Using the multiplyandaccumulate (mac) instructions if available in a processor or otherwise accumulating results in the register file before saving the filtered value to memory reduces the number of memory accesses for store operations.
The coding of Table 2 can be varied to implement different convolution operations. For example, for FIR filters having fewer or more than four taps, the above routine is modified to load the appropriate number of coefficients and input values in the initial steps, sum the correct number of products to be accumulate, and include code for each correspondence between registers holding coefficients and registers holding input values. Additionally, conditional branches inserted in the routine can select the number of summations required to generate the required number of filtered values. Further, FIR filter operations having more taps than can be accommodated in the register file can be divided into a set of “smaller” FIR filter operations that the register file can accommodate, smaller meaning having fewer taps than the desired FIR. Routines such as in Table 2 perform the smaller FIR filter operations, and combining the results from the smaller FIR filter operations provides the desired filter values.
Embodiments of the invention are not limited to FIR filter operations. Table 3 contains a pseudo assembly language code for a convolution operation.
TABLE 3  
load  s_{in}0,d0  ; load input values into registers d0 to d3 
load  s_{in}1,d1  
load  s_{in}2,d2  
load  s_{in}3,d3  
lea  s_{k}0,a0  ; load pointer to first kdependent sequence 
@sumk  
load  (a0)+,d4  ; load kdependent sequence 
load  (a0)+,d5  
load  (a0)+,d6  
load  (a0)+,d7  
clr  ACC  ; initialize accumulator 
mac  d0,d4  ; determine first term of first sum 
mac  d1,d5  ; accumulate second term of first sum 
mac  d2,d6  ; accumulate third term of first sum 
mac  d3,d7  ; accumulate fourth term of first sum 
store  ACC,s(k)  ; store result 
The routine of Table 3 determines a single sum. After completion of the routine, the effective address for the next kdependent sequence is loaded into an address register a0 and the routine branches to label @sumk. The routine decreases load operations because the input sequence is only loaded once and used for all values of k that are of interest. The routine of Table 3 is for a summation for an input sequence s_{in }of length four. A longer input sequence requires using more registers for the summations, and/or by dividing the input sequence into parts. For each part of the input sequence, the process generates partial sums for the different values of k. Combining the partial sums or each value of k provides a final result.
Although the invention has been described with reference to particular embodiments, the description is only an example of the invention's application and should not be taken as a limitation. Various adaptations and combinations of features of the embodiments disclosed are within the scope of the invention as defined by the following claims.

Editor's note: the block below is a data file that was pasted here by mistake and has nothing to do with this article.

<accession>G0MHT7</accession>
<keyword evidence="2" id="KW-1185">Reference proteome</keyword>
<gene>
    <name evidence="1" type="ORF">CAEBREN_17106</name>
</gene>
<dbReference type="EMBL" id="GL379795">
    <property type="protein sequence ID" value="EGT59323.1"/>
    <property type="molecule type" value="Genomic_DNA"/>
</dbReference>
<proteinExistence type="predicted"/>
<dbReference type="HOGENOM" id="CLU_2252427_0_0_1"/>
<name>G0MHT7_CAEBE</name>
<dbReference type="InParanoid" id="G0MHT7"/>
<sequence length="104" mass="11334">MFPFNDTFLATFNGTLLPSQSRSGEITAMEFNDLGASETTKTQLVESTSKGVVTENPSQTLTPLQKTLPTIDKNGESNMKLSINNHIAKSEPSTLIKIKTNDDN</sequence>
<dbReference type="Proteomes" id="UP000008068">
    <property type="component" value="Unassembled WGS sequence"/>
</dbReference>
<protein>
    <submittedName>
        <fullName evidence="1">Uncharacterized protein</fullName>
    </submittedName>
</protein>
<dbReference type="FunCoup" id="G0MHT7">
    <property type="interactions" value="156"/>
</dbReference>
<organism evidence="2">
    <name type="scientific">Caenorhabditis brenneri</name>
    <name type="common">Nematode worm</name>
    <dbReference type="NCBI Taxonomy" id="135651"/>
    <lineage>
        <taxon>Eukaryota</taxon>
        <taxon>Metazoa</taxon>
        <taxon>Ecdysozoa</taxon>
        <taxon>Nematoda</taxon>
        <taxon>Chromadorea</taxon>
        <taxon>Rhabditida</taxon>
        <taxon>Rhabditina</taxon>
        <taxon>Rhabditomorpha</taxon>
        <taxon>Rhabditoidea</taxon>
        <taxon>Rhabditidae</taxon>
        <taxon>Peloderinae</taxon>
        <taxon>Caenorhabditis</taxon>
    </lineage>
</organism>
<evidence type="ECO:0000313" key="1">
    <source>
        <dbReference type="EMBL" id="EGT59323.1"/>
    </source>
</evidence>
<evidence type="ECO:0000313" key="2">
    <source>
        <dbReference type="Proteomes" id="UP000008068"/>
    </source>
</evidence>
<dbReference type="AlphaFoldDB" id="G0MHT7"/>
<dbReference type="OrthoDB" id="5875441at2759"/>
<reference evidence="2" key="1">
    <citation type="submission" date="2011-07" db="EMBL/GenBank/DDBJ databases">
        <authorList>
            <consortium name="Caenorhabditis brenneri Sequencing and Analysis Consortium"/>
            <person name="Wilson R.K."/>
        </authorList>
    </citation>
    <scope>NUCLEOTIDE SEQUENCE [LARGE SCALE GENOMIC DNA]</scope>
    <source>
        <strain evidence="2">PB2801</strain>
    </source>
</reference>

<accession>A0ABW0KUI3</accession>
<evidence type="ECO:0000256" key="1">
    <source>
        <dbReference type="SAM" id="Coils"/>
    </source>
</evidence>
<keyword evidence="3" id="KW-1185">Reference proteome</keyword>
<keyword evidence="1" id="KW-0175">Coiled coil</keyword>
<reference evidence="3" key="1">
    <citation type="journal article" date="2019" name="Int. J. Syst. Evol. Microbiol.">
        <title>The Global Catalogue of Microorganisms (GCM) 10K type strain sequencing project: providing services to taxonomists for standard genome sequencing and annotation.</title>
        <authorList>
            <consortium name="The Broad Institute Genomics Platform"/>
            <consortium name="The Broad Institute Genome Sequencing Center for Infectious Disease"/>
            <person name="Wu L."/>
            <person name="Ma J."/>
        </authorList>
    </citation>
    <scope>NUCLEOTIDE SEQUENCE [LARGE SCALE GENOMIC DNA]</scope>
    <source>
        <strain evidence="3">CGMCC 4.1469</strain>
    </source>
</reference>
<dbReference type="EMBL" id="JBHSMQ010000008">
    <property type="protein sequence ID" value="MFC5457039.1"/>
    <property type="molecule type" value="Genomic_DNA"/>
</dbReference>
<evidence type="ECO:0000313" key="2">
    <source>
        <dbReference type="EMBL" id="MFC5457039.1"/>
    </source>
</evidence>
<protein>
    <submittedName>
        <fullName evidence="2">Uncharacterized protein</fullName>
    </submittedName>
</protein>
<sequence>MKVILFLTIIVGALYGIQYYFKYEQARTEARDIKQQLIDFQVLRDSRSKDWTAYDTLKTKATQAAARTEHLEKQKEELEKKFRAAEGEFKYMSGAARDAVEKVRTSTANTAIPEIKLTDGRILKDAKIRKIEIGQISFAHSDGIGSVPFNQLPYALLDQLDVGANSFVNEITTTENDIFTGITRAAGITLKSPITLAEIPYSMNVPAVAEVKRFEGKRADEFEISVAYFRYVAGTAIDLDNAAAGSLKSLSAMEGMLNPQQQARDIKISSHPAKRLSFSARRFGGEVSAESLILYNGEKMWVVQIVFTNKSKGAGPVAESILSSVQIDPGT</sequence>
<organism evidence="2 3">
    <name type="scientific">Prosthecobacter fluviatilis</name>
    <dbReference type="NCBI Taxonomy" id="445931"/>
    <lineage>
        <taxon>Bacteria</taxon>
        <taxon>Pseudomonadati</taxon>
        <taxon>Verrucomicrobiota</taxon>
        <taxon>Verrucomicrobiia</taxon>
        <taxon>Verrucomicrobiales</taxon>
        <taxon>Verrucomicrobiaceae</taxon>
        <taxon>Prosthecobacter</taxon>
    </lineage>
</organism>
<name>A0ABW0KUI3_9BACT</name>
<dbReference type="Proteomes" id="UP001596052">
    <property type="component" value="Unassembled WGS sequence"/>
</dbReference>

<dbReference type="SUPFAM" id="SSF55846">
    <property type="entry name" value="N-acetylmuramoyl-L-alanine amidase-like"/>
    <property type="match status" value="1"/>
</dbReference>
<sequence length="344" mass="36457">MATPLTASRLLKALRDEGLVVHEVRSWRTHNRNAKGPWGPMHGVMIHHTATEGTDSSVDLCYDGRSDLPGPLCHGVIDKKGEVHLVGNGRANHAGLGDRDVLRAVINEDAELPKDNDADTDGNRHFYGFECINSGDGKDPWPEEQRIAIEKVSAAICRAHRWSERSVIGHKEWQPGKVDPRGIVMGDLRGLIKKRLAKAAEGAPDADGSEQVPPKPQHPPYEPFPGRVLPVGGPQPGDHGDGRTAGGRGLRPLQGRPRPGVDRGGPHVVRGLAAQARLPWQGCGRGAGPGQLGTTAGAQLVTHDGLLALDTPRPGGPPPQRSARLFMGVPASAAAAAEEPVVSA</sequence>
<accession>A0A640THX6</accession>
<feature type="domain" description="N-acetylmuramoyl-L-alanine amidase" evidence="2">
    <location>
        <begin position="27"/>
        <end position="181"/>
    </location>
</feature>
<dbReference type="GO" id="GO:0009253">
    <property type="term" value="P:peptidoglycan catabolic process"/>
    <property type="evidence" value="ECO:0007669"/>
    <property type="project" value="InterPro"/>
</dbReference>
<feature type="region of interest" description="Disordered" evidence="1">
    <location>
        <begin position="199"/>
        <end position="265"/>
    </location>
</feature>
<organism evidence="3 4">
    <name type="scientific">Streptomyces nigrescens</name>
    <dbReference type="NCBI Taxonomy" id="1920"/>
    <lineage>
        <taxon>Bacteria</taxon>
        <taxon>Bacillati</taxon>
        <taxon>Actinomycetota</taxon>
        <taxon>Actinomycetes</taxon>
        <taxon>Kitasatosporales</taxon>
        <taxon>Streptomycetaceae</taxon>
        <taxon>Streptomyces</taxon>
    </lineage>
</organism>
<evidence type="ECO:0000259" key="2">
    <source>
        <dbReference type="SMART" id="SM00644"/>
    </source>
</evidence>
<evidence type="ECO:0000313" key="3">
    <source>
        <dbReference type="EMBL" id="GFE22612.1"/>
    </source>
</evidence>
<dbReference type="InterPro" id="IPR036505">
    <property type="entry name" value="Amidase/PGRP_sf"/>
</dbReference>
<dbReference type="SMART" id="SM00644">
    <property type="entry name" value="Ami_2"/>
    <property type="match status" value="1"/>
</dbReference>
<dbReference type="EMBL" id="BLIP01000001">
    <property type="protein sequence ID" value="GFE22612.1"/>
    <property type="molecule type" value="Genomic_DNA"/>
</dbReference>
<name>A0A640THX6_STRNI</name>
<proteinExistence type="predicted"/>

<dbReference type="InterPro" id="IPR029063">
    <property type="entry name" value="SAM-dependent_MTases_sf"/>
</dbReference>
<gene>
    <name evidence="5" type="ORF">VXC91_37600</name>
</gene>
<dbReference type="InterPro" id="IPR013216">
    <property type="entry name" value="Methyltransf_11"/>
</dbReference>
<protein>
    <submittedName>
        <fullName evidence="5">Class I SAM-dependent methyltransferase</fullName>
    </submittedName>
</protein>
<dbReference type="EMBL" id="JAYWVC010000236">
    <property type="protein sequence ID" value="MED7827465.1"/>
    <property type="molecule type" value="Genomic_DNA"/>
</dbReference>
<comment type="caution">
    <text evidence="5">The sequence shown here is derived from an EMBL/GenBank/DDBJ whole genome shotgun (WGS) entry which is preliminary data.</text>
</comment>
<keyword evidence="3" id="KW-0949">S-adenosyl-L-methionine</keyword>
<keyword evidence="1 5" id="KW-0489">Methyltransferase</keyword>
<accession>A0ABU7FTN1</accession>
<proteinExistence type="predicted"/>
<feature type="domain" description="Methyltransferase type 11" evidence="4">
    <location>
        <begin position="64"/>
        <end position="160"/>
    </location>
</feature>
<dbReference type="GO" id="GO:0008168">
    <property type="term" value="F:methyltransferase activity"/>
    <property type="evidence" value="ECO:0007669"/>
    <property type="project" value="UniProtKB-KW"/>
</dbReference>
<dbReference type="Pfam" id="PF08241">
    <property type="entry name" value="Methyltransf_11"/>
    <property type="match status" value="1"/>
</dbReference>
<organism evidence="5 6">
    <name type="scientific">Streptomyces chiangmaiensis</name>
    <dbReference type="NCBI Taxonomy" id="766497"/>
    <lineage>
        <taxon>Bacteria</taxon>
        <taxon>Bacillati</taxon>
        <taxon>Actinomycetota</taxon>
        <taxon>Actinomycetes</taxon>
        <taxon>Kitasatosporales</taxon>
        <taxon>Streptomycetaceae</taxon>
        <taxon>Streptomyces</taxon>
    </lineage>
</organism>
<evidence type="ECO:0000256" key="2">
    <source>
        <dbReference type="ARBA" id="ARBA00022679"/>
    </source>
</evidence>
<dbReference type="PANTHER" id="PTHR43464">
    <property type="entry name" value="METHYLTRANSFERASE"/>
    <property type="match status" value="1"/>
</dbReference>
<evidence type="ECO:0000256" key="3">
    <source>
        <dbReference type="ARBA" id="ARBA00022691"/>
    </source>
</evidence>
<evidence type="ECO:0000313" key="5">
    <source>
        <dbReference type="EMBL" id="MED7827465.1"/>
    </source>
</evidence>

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US6401106B1 (en)  20000807  20020604  Systems On Silicon, Inc.  Methods and apparatus for performing correlation operations 
US6754805B1 (en)  20000807  20040622  Transwitch Corporation  Method and apparatus for configurable multicell digital signal processing employing global parallel configuration 
US20080250092A1 (en) *  20070406  20081009  Technology Properties Limited  System for convolution calculation with multiple computer processors 
US20080313439A1 (en) *  20070615  20081218  Denso Corporation  Pipeline device with a plurality of pipelined processing units 
US20160020944A1 (en) *  20140715  20160121  Comcast Cable Communications, Llc  Reconfigurable Device For Processing Signals 
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US5297069A (en) *  19920813  19940322  Vlsi Technology, Inc.  Finite impulse response filter 
US5513223A (en) *  19931116  19960430  Nec Corporation  FIR digital filter and method for signal processing thereof 
US5648922A (en) *  19940414  19970715  Lg Semicon Co., Ltd.  Digital filter 
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US5886913A (en) *  19970529  19990323  Alcatel Alsthom Compagnie Generale D'electricite  Method of synthesizing a finite impulse response digital filter and filter obtained by this method 
Cited By (5)
Publication number  Priority date  Publication date  Assignee  Title 

US6401106B1 (en)  20000807  20020604  Systems On Silicon, Inc.  Methods and apparatus for performing correlation operations 
US6754805B1 (en)  20000807  20040622  Transwitch Corporation  Method and apparatus for configurable multicell digital signal processing employing global parallel configuration 
US20080250092A1 (en) *  20070406  20081009  Technology Properties Limited  System for convolution calculation with multiple computer processors 
US20080313439A1 (en) *  20070615  20081218  Denso Corporation  Pipeline device with a plurality of pipelined processing units 
US20160020944A1 (en) *  20140715  20160121  Comcast Cable Communications, Llc  Reconfigurable Device For Processing Signals